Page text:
A downstairs bathroom can take thousands off the price of a home in the UK

Estate agents estimate that a downstairs family bathroom takes some £13,500 or 6% off the value of the average property in the UK.

Research has found that some 23 million people would not consider buying a property if the main bathroom was downstairs.

Londoners are most likely to be deterred by a downstairs bathroom, taking £27,000 off the value, while those in Scotland are least likely to have an issue with it, according to the study from Direct Line Home Insurance.

British people prefer an upstairs bathroom with 44% saying that a downstairs bathroom would put them off buying a property. Furthermore, downstairs bathrooms have reportedly directly contributed to the loss of millions of property sales, with 7.4 million people deciding against buying a property in the past because the bathroom was located downstairs.

The lack of desirability of downstairs bathrooms and the apparent negative impact on property prices, may also be contributing to the increase in home owners choosing to move them upstairs, with 45% of estate agents reporting there are fewer properties with downstairs bathrooms listed now compared to five years ago.

Some 25% of estate agents are advising home owners that if a property has a downstairs bathroom they should consider relocating this upstairs prior to listing. Although this would be dependent on the cost of moving a bathroom versus the potential value, it would add to a property at the point of sale.

If home owners are considering where to spend money to increase the value of their property estate agents suggest adding an extra bedroom will add more value than an extra bathroom.

No matter where it is located, the quality of a home’s bathroom is vital when trying to sell a property and attract potential buyers with 91% of estate agents reporting that bathroom quality is important to a sale with 33% saying it is very important.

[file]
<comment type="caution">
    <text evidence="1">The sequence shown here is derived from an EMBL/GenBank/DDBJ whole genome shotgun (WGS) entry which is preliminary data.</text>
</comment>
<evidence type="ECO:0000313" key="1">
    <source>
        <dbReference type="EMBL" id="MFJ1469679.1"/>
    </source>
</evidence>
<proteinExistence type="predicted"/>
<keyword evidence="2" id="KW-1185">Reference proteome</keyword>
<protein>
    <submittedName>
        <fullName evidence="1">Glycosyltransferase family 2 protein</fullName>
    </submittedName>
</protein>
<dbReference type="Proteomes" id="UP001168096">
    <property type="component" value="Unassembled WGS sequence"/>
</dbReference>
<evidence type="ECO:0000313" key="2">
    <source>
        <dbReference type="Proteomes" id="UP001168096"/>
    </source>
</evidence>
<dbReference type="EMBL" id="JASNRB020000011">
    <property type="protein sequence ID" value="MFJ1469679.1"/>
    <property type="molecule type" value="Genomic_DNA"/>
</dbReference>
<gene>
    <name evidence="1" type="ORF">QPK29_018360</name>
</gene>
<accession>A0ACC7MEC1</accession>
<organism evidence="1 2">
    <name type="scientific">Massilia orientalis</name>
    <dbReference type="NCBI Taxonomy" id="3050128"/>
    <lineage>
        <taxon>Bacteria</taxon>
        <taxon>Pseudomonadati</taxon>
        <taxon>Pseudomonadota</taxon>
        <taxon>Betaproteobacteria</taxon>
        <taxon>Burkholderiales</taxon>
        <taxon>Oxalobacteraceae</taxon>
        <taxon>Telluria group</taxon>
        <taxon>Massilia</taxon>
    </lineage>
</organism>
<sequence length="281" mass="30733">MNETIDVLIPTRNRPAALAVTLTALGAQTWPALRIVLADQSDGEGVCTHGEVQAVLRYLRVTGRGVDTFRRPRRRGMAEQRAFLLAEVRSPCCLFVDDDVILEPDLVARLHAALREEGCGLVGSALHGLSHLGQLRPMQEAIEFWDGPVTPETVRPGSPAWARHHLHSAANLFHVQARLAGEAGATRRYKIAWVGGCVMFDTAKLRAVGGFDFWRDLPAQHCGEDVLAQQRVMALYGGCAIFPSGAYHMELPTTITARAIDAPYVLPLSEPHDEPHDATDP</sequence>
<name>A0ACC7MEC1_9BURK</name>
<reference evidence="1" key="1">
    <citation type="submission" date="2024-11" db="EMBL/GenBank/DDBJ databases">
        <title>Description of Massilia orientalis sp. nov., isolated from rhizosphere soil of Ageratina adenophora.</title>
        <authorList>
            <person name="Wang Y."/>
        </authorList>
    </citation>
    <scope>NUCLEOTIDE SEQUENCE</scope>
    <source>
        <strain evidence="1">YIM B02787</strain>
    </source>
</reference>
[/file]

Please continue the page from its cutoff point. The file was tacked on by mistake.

‘Downstairs bathrooms are usually found in older properties accessed through the kitchen and despite them featuring in thousands of homes across the UK, they divide opinion. With some home buyers actively avoiding properties like this and others finding them much more convenient, especially if they are less mobile or have young children,’ said Dan Simson, head of home insurance at Direct Line,.

‘Home owners who are planning home renovations should let their insurer know about any changes being made to their house, as any work that involves walls being knocked down, floors being taken up, plumbing or electrical work, can result in damage to the property. Having builders and other trades coming and going with spare keys also increases the security risk,’ he pointed out.

‘Once the building work has been completed, householders should inform their insurer of any changes that have been made to their property, as adding bedrooms or bathrooms can not only add value to their home, but also change their home insurance requirements,’ he added.